Amputation injuries can be horrific at the time and devastating afterward. They may require immediate life-saving treatment, significant medical intervention, long-term therapy and expensive prosthetic parts. On top of that, they will make day-to-day life more challenging and could harm your ability to earn a living.
The meatpacking trade has come under fire for the number of amputations that occur among workers. One report put it at over 17 amputations per month in plants around the country. Yet, you can lose a limb in any job.
How does workplace limb loss occur?
Some amputations are instantaneous. Others are performed by medics due to the body part being crushed in an accident. Here are some possible scenarios:
- Working as a carpenter: Someone calls you, and you look up while feeding a piece of wood into a circular saw. The distraction costs you a finger.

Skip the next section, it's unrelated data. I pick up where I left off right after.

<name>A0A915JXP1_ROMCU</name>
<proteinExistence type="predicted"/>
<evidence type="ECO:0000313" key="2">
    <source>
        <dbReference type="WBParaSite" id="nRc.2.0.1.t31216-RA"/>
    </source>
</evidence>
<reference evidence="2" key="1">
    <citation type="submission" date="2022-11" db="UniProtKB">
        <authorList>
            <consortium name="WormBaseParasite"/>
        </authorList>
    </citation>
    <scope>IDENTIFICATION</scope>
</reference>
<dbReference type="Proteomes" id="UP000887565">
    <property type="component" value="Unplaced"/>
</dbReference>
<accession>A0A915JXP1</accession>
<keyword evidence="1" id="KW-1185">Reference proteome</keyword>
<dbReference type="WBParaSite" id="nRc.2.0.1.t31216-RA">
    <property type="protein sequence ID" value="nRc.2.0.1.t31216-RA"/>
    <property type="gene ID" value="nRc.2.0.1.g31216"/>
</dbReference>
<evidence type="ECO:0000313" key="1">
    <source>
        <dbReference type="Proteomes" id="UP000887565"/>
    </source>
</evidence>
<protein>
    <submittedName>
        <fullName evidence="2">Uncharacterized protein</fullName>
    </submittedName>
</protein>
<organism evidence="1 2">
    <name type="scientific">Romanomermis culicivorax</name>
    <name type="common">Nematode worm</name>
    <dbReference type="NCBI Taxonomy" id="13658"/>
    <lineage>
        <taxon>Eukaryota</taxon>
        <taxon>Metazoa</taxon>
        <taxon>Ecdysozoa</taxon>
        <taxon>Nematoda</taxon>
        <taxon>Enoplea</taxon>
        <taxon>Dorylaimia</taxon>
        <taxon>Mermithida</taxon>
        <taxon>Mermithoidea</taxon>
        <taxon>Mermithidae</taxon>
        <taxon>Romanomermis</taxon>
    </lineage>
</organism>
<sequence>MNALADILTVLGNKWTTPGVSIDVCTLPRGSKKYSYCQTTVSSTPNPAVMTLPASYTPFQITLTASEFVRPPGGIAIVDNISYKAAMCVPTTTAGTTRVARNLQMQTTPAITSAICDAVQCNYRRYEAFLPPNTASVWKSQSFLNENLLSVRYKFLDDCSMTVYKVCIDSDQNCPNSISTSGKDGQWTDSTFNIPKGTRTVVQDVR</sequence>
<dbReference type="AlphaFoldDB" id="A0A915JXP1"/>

- Working in a loading bay: A truck reverses and pins you against the wall, crushing your arm.
- Working in construction: A stack of materials collapses, pinning your leg to the ground. By the time your colleagues can free you, the lack of blood supply to your lower legs requires that medics amputate it.
- Working in a kitchen: The waste disposal unit stops working, so you put your hand in to clear a blockage and the machine suddenly turns on.
- Working in a warehouse: Your sleeve gets caught in the rollers of the conveyor belt, crushing your hand.
- Working as a gardener: You lose your hand in a chipper, or cut off a limb with a chainsaw.
- Working as a driver: A horrific crash leaves medical staff no choice but to amputate.
Regardless of the job you do, a workplace accident resulting in amputation will require significant compensation. You may need help to ensure your employer’s insurer pays you the workers’ compensation benefits you are entitled to.